Nikolai Ivanovich Turgenev

The following article is from The Great Soviet Encyclopedia (1979). It might be outdated or ideologically biased.

Turgenev, Nikolai Ivanovich


Born Oct. 12 (23), 1789, in Simbirsk, now Ul’ianovsk; died Oct. 29 (Nov. 10), 1871, in Paris. Russian state figure, Decembrist, and economist.

The son of a member of the dvorianstvo (nobility or gentry), Turgenev attended Moscow University in 1806–07 and the University of Gôttingen from 1808 to 1811. In 1813 he was the Russian deputy in the administration of the anti-Napoleon coalition in Germany. Beginning in 1816 he was an assistant to the chief secretary of the State Council in Russia. He served in the Ministry of Finance beginning in 1819. In 1818, Turgenev published A Theory of Taxes, the first Russian study on finance. He favored the abolition of serfdom but maintained that the landowners should retain the land and use hired labor.

Turgenev became a member of the literary circle Arzamas in 1817. He joined the Union of Welfare in 1818 and became one of its theorists; he favored a republic. In 1821 he was chairman of the Moscow Congress of the Union of Welfare. Turgenev was one of the founders of the Northern Society of Decembrists, in which he maintained a moderate position. He went abroad in 1824 and did not participate in the uprising of Dec. 14,1825. He was tried in absentia and sentenced to penal servitude for life.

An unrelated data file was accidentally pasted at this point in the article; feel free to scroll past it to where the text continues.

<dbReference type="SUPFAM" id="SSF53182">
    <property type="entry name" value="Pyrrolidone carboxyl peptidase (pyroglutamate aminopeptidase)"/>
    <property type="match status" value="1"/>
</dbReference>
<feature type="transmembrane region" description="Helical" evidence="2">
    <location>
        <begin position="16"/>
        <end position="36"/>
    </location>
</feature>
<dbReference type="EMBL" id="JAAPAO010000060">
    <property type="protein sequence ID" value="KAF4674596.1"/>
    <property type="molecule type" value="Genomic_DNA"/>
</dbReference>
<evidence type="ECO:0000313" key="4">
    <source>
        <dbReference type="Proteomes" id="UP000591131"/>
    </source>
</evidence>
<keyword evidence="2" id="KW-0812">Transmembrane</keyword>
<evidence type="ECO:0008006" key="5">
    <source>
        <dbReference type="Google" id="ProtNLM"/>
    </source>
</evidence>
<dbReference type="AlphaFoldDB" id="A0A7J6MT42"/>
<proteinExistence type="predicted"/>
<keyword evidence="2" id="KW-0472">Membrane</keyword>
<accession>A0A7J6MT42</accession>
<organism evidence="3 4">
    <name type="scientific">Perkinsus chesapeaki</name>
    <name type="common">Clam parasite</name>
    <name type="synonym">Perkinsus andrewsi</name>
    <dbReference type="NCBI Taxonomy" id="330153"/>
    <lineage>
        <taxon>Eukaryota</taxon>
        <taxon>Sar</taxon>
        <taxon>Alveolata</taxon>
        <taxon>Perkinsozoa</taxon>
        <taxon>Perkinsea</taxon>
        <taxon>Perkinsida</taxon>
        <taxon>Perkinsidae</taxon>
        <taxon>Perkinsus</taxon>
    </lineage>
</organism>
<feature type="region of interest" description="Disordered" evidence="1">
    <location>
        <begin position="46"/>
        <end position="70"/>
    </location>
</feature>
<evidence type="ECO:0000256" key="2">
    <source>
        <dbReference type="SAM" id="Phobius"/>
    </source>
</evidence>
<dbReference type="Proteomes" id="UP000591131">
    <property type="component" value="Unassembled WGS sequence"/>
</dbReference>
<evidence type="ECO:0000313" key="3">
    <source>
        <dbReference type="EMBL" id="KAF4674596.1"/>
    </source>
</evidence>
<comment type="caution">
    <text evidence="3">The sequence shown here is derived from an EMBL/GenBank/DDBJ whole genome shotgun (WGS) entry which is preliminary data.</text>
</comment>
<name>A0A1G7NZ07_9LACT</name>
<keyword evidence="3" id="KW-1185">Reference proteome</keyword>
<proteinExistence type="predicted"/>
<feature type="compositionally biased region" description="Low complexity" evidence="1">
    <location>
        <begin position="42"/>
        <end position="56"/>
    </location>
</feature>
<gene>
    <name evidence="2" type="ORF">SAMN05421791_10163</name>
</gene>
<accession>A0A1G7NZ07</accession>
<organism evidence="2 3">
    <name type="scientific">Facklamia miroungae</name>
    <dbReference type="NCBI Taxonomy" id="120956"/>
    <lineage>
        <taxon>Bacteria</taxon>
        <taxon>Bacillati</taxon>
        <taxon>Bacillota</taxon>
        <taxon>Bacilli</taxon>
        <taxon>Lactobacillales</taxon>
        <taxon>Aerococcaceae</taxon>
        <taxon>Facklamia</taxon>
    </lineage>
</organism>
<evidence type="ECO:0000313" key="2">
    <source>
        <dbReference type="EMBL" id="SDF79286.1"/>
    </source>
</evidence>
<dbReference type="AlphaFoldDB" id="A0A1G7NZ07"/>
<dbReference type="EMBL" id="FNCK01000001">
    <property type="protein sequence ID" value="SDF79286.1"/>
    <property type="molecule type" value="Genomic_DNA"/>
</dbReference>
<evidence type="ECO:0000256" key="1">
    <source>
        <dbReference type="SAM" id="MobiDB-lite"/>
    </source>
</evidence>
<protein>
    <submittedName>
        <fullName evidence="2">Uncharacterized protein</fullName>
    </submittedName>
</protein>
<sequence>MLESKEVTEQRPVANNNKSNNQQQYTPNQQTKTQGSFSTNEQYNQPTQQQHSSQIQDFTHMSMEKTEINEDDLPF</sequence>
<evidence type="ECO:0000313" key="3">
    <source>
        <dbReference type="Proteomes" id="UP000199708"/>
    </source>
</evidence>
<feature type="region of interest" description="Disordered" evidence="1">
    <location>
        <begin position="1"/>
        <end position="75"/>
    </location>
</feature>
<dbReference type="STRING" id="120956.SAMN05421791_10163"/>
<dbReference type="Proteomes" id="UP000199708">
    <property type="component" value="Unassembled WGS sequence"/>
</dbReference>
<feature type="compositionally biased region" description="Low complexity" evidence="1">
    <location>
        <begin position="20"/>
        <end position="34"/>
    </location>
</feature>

Turgenev was one of the first Russian revolutionary émigrés. While abroad he published the book Russia and the Russians in French (1847); it became the basis of the liberal bourgeois view of the Decembrist movement. Turgenev’s rights were restored in 1857. He wrote a number of pamphlets that presented detailed plans for the abolition of serfdom.


Arkhiv br. Turgenevykh, fases. 1, 3, 5, 7. St. Petersburg-Petrograd-Leningrad, 1911–30.
Pugachev, V. V. “Istoricheskie vzgliady dekabrista N. I. Turgeneva.” Uch. zap. Gor’kovskogo un-ta, 1961. fase. 52.
lstoriia russkoi ekonomicheskoi mysli, vol. 1, part 2. Moscow, 1958. Pages 165–83.
The Great Soviet Encyclopedia, 3rd Edition (1970-1979). © 2010 The Gale Group, Inc. All rights reserved.
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